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Mayo Clinic CEO Dr. John Noseworthy, left. Photo: Evan Vucci/AP

Mayo Clinic CEO Dr. John Noseworthy ignited a firestorm this week after the Minneapolis Star Tribune reported that Noseworthy said the esteemed academic medical center would prioritize patients who have private health insurance over those who have Medicare and Medicaid for non-emergency procedures.

It was a damning statement — actively preferring people with better-paying coverage over the old and poor — but it reflected the unspoken policy of the hospital industry. Noseworthy also said this policy needed to happen so his not-for-profit organization "can be financially strong at the end of the year to continue to advance ... our mission."

We combed through eight years of the health system's financial documents to see if it was in peril. The gist: Mayo Clinic's finances are well above average.

Expand chart
Data: Mayo Clinic financial documents; Chart: Andrew Witherspoon/Axios

The numbers: Mayo Clinic's revenue has grown by more than 6% annually on average since 2009, reaching $11 billion in 2016 (making Mayo Clinic bigger than national companies like Hertz and Biogen). And more importantly, it is making a lot of money from its daily activities.

The changes Obamacare made to the health care system caused some fluctuation over the past eight years, but Mayo Clinic never had an operating margin below 4%. The margin was 8.5% in 2014, the first year of Obamacare's exchanges and Medicaid expansion.

Mayo's numbers are above the norm: The median operating margin for not-for-profit hospitals in 2015 was 3.4% and was lower in past years, according to Moody's Investors Service.

Patients with government insurance, especially Medicare, don't doom all hospitals. As health economist Austin Frakt has pointed out repeatedly, hospitals that lose money on Medicare often have dominant market power (like Mayo), charge higher private prices that are well above the fixed public rates, and are inefficient.

Mayo Clinic did not respond to questions about its financial documents and instead sent a statement that touted its uncompensated care. It also said commercially insured patients are needed to fund education and research for the future: "Balancing payer mix is complex and isn't unique to Mayo Clinic. It affects much of the industry, but it's often not talked about. That's why we feel it is important to talk transparently about these complex issues with our staff."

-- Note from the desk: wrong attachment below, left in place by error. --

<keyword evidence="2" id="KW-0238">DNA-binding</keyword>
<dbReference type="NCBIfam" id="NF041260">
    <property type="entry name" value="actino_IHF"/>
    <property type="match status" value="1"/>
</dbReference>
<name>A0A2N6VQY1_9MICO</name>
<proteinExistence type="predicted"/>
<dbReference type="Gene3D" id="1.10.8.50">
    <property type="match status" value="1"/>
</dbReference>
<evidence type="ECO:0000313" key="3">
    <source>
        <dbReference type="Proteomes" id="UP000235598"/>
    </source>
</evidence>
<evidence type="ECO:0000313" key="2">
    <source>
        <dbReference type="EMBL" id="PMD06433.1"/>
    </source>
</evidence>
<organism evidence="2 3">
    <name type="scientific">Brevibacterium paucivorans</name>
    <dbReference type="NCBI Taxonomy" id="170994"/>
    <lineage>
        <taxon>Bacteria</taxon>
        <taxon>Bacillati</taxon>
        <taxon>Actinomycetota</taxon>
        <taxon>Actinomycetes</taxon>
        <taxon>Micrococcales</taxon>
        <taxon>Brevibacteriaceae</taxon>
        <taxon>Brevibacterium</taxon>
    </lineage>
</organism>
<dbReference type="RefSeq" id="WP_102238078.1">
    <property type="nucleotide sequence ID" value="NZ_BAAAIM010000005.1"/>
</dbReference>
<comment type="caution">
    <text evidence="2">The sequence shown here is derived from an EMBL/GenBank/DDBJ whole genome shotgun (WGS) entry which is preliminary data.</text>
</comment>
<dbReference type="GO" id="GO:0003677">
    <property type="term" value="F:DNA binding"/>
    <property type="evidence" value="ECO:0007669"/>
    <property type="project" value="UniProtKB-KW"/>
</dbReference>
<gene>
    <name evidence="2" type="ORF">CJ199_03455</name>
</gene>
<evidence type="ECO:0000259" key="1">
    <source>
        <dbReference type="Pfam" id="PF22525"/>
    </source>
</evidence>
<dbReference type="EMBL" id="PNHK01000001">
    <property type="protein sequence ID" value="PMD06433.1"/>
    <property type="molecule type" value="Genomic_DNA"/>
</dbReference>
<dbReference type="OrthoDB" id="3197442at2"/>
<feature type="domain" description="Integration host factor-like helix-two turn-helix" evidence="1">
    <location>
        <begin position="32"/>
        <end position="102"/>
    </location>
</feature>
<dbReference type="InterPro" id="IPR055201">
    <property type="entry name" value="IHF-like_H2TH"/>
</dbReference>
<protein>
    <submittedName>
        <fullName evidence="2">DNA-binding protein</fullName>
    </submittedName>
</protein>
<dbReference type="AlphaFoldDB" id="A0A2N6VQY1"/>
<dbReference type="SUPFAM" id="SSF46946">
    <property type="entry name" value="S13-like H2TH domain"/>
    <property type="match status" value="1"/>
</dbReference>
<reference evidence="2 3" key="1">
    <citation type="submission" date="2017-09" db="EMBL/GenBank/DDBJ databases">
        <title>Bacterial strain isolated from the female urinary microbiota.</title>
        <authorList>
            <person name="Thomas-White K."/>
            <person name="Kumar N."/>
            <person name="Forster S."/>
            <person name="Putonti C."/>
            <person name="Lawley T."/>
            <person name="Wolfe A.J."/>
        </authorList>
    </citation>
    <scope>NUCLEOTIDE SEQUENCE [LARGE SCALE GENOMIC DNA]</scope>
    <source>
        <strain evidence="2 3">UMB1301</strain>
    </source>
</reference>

Go deeper

Why migrants are fleeing their homes for the U.S.

Illustration: Eniola Odetunde/Axios Photo: Herika Martinez /Getty Images 

Natural disasters in Central America, economic devastation, gang wars, political oppression, and a new administration are all driving the sharp rise in U.S.-Mexico border crossings — a budding crisis for President Biden.

Why it matters: Migration flows are complex and quickly politicized. Biden's policies are likely sending signals that are encouraging the surge — but that's only a small reason it's happening.

Cities' pandemic struggle to balance homelessness and public safety

Illustration: Sarah Grillo/Axios

Addressing homelessness has taken on new urgency in cities across the country over the past year, as officials grapple with a growing unhoused population and the need to preserve public safety during the coronavirus pandemic.

Why it matters: It’s led to tension when cities move in to clear encampments — often for health and safety reasons — causing some to rethink the role of law enforcement when interacting with people experiencing homelessness.

Biden to sign voting rights order to mark "Bloody Sunday" anniversary

President Biden will sign an executive order today, on the 56th anniversary of "Bloody Sunday," meant to promote voting rights, according to an administration official.

Why it matters: The executive order comes as Democrats face an uphill battle to pass a sweeping election bill meant, in part, to combat a growing number of proposals introduced by Republicans at the state level that would restrict voter access.